2. Harden up. My son was born at home and, as is the usual routine with home births, I was expected to stay in bed for two weeks. Before I knew it I was surrounded with even more pillows than when I was pregnant (which is saying something). I had pillows for behind my back, under my arm, and of course the seemingly essential nursing pillow. I was engulfed in feathers, poly-fill and foam. My back was killing me. Different pillows started showing up: one of those ones with arms, different nursing pillows, bolsters. My back hurt almost as much as my nipples. A glimmer of pre-mama brain began to twinkle, like the first star appearing in the sky: I had to get out of bed. I got out of bed and onto a wooden stool. I put it next to the wall and leaned back against it. My back started to feel better.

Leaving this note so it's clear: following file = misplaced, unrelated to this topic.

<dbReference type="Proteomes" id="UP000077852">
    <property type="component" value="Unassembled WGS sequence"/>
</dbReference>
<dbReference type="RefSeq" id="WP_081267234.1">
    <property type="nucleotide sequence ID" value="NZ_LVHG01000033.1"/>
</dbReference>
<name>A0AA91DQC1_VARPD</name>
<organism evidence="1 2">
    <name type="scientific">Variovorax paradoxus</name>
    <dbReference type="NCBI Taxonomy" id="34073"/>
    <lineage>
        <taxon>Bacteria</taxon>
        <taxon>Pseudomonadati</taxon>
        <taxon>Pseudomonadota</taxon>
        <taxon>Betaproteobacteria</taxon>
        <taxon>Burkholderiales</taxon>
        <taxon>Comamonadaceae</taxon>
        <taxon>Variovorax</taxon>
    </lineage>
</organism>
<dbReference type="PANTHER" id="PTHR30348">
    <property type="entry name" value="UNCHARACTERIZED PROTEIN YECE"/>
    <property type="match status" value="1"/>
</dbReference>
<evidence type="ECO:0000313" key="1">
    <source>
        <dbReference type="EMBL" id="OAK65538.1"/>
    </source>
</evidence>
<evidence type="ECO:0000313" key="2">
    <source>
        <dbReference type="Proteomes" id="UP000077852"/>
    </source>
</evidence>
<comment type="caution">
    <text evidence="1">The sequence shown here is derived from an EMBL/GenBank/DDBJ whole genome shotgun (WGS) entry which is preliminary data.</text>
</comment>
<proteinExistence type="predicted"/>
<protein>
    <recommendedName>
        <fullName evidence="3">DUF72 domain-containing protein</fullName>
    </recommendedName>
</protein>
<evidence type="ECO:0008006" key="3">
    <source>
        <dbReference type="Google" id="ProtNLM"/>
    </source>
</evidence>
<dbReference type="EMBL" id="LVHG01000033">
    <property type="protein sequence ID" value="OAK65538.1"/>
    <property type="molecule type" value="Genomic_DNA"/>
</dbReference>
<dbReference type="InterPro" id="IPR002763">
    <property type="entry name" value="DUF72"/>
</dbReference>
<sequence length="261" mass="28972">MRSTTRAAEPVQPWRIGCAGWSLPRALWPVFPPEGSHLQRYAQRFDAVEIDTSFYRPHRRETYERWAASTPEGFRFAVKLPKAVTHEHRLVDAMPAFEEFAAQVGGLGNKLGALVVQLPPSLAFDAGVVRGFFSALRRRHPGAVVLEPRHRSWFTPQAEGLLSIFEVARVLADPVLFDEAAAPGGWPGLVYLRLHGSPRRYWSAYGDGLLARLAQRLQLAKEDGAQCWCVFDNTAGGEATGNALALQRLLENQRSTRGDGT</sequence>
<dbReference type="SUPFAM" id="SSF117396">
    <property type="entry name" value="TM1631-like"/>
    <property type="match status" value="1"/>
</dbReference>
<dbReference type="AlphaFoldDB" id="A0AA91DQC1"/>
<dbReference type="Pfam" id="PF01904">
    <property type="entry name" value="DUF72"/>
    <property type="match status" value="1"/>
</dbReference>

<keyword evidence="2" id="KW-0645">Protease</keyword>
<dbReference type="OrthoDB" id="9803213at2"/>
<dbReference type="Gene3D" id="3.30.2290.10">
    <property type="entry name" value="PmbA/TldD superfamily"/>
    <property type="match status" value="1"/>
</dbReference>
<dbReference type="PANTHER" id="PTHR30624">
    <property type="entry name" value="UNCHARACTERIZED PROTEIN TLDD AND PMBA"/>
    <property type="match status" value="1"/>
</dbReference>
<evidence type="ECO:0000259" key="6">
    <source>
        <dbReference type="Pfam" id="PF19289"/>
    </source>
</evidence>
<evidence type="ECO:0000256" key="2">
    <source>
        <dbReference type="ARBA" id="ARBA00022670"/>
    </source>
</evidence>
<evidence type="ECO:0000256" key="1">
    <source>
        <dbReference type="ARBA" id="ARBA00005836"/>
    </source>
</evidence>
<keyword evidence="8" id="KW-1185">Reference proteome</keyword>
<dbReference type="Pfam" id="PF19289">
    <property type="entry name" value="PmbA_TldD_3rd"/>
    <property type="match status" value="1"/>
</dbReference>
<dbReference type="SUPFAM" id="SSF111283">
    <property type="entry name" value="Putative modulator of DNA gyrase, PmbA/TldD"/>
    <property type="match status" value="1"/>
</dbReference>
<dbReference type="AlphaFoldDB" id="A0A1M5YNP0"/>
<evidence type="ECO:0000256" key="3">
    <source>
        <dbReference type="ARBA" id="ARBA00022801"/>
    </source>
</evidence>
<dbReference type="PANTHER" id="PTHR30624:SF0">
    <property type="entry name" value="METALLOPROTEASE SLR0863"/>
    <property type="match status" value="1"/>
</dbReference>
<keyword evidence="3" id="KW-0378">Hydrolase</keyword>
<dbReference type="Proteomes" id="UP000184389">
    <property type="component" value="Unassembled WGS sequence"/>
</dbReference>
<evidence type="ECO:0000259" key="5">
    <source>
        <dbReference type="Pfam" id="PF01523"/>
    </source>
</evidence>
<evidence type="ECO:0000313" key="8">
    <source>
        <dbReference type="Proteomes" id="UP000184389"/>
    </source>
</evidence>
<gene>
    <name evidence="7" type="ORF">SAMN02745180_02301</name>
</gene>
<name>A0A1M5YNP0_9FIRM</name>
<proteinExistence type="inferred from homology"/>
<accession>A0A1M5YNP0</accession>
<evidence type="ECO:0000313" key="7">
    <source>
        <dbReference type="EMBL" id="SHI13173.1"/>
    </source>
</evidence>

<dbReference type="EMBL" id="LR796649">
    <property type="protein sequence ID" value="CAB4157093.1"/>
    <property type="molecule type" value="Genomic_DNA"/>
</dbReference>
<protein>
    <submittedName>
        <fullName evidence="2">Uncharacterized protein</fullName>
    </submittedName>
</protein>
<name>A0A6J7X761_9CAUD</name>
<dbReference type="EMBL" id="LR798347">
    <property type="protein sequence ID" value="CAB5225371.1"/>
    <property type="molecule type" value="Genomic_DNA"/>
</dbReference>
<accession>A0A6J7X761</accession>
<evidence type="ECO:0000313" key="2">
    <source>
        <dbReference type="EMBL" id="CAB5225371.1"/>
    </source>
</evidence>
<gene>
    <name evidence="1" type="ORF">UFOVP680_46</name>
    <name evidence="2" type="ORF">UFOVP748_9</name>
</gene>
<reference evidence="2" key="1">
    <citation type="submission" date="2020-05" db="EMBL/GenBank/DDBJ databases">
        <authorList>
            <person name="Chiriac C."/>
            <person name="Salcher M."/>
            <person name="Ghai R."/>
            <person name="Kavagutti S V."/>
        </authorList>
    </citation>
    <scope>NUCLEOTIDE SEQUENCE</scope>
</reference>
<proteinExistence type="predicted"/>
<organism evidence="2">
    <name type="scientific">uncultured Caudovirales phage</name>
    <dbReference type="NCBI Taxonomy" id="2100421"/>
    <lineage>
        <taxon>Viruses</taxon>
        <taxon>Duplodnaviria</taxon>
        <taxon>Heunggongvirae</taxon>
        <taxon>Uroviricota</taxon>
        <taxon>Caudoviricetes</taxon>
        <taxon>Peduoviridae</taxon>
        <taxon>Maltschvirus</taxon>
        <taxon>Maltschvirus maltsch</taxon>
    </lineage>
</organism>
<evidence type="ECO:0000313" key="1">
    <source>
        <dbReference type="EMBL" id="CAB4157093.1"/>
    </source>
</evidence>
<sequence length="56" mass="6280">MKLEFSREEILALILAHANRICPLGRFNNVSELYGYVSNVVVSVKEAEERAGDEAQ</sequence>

The body doesn’t like as much soft cushioning as we think, especially not when it is trying to shrink to a previous shape. Your pelvic floor, regardless of whether you had a vaginal birth or a c-section, has been through a lot and will be overstretched. Sitting on a very soft surface like a cushy couch or bed will get all up in your business, if you know what I mean, encouraging your sitting bones to widen, and your pelvic floor to do the same. A firm surface helps create the conditions for your pelvic floor to rebound. Also, the pelvic structure itself will benefit from the firm support as it gradually returns to its previous orientation. If you have a soft chair, try sitting on a phone book for a firmer seat. The plain wooden or cane-inset rocking chairs of previous generations are a fantastic choice and I recommend them above the soft, upholstered gliders that are so popular now. Think of lifting the perineum, similar to doing a Kegel, in a way that lifts in and up. In yoga this is called Mula Bandha, the root lock, which directs the energy in and up, and is an essential part of all asana practice.